Monday, March 15, 2010

Adults: MIA in YA?

I just finished reading a fun, paranormal young adult romance called Shiver by Maggie Steifvater and it got me thinking about how adults are portrayed in books written for teens. This is something I wrestle with in my own novels, especially since the formula in a lot of YA these days seems to be that adults are either Missing in Action or idiotic.

In Shiver, the adults are inept/neglectful at best, and murderous at worst. Don’t get me wrong: I really loved Shiver (and just added it to the Book Talk section on my website) which is a wonderfully imaginative, beautifully written girl-meets-boy-who-is-also-a-werewolf romance. Much of the plot is driven by the premise that the protagonist’s parents are fairly indifferent guardians, leaving her free to host a wolf-boy not only in their house but in her bed, unbeknownst to them.

It’s a Teen Theme: Parents Don’t Get Us. Parents don’t communicate with us. They don’t understand our pain. Adults are pretty stupid. In Laurie Halse Anderson’s Speak, the parents communicate with their clearly depressed daughter by leaving notes for her as they zip off to work. In Carl Hiassen’s Hoot, adults are highly comic idiots. In Libba Bray’s Going Bovine, parents are incapable of understanding or easing their teen son’s pain, whether that’s emotional or physical pain.

“Kids don’t want to read about adults,” my agent tells me. Under her direction I’ve slashed and burned countless pages containing scenes with grownups. Granted, she was right about those cuts (she tends to always be right) but I’m one of those YA authors whose teens inhabit a world where adults are clearly present and involved, for better or worse. Balancing readers’ desires for peer-centric fiction with my desire to create authentic stories has been challenging.

In the book I’ve just completed, Jersey Tomatoes Are the Best, overinvolved parents are one of the main problems facing the teen protagonists. I’ve got the stage mother and a sports-sidelines screaming father from hell in this book, so I couldn’t very well have eliminated adults completely. Still, I had to trim and cut and streamline all the scenes with the parents, in the interest of holding my readers’ attentions.

In my first book, Brett McCarthy: Work in Progress, one of the main characters is the protagonist’s grandmother. My guess is that if the plot outline and synopsis for that book had ever come before an editorial board, it would have gotten dinged. (Luckily my editor just bought the whole book outright; no board.) I can imagine the comments: “Teens don’t want to read books about grandmothers.”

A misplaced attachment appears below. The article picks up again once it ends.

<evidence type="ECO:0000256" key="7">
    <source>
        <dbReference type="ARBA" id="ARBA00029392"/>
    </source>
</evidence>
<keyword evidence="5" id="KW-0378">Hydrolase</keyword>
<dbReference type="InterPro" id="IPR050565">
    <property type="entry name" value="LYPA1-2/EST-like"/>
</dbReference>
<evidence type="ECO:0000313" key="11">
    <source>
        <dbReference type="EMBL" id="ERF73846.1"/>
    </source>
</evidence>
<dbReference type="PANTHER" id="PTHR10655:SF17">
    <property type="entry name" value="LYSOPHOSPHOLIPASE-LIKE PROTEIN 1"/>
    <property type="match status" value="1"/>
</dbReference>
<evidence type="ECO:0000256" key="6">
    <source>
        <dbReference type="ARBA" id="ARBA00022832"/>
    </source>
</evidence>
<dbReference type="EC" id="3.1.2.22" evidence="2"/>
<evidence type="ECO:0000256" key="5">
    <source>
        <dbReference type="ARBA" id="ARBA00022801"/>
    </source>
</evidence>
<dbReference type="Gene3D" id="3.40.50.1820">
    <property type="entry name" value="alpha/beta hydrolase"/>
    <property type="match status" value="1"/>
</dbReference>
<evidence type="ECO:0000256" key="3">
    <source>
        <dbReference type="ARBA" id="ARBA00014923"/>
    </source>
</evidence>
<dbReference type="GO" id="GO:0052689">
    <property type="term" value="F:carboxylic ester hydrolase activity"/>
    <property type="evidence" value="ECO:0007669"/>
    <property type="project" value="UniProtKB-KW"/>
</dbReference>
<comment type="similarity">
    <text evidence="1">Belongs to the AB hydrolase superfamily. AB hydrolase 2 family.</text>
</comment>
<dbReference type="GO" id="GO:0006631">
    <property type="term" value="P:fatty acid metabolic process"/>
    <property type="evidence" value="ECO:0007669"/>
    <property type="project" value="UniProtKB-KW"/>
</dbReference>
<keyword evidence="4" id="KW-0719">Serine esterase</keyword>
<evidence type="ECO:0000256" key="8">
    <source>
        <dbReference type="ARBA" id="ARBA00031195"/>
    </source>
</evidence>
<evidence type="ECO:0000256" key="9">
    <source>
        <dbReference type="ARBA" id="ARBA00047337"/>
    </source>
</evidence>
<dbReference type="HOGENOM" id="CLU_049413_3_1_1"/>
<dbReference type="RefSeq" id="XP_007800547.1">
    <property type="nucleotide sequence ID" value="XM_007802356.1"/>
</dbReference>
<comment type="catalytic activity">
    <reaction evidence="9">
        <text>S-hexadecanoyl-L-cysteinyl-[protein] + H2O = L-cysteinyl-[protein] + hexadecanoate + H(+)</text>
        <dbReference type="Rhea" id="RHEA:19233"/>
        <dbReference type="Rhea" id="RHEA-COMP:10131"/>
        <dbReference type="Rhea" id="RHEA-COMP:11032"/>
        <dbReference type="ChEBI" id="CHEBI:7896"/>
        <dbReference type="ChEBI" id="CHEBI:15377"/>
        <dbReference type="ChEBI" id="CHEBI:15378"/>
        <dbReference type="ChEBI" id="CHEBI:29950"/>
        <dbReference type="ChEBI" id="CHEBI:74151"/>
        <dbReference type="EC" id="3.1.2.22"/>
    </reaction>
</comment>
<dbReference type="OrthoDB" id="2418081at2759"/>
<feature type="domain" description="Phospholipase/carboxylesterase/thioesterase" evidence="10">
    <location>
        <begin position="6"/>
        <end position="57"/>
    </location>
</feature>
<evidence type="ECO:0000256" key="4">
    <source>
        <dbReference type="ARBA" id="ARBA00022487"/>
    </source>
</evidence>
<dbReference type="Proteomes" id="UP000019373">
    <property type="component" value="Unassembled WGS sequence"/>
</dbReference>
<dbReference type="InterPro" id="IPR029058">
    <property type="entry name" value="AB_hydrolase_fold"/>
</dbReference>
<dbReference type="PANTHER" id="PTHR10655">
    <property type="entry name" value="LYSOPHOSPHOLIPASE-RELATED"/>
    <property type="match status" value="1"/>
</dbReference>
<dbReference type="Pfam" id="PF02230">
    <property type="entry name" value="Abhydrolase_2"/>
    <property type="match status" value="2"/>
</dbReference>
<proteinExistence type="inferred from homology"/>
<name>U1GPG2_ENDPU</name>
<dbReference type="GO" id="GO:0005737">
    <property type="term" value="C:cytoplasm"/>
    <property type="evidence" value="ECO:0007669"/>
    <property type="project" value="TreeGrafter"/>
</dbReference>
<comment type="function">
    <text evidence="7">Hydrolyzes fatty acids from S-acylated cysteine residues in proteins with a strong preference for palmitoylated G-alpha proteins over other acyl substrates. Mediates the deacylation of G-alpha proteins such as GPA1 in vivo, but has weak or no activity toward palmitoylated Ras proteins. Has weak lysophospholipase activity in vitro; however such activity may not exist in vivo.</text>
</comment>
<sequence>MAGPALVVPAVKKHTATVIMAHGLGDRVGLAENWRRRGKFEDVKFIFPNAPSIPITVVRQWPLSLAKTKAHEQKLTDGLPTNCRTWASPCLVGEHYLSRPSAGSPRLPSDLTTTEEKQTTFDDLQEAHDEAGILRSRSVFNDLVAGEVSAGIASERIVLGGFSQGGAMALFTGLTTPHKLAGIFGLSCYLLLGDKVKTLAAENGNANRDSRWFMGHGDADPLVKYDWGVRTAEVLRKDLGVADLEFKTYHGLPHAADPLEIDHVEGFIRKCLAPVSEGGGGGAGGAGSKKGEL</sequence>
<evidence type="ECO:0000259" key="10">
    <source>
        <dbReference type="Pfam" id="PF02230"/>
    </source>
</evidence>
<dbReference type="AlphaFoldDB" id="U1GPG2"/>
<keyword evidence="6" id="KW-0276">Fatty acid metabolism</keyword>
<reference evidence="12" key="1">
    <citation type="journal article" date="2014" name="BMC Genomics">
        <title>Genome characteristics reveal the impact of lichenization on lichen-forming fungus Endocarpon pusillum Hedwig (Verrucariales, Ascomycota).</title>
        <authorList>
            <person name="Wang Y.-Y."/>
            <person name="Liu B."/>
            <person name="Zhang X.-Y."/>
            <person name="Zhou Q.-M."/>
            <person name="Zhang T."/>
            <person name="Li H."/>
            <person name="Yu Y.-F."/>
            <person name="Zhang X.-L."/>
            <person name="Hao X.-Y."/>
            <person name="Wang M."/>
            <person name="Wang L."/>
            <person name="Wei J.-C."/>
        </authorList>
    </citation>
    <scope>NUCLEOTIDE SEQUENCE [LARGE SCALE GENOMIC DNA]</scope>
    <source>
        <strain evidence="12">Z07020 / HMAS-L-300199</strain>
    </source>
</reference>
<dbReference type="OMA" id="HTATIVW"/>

Well … sure they do. If grandma is funny. If grandma has something interesting to say. If grandma actually listens to the teens in her world, and gets what they are about. In Speak, an art teacher throws the main character the lifeline she needs to save herself from drowning in depression. In Robin Brande’s Evolution, Me and Other Freaks of Nature, one of the coolest characters who helps put the whole science versus religion controversy into perspective is an adult (again, a teacher.)

Part of writing YA is understanding how important, developmentally, it is for teens to test limits, push back at authority and take ownership of their lives. Perhaps they need to see adults as inept and clueless in order to take those steps. I get that this is a device in YA; I’ve used it myself.

But if we want to write authentic stories for young adults, should “old” adults necessarily be missing in action or foolish? I don’t think so.

1 comment:

  1. Wow, you and your daughter read quickly! I’m glad to hear you liked Shiver as much as I did. Good review. I noticed that the parents were almost comically absent too.

    It’s sort of ironic that parents are close to invisible in contemporary YA literature given that parents are more involved in their children’s lives than our parents were when we were growing up. I prefer books in which all characters are well developed. The grandma in Brett was my favorite character.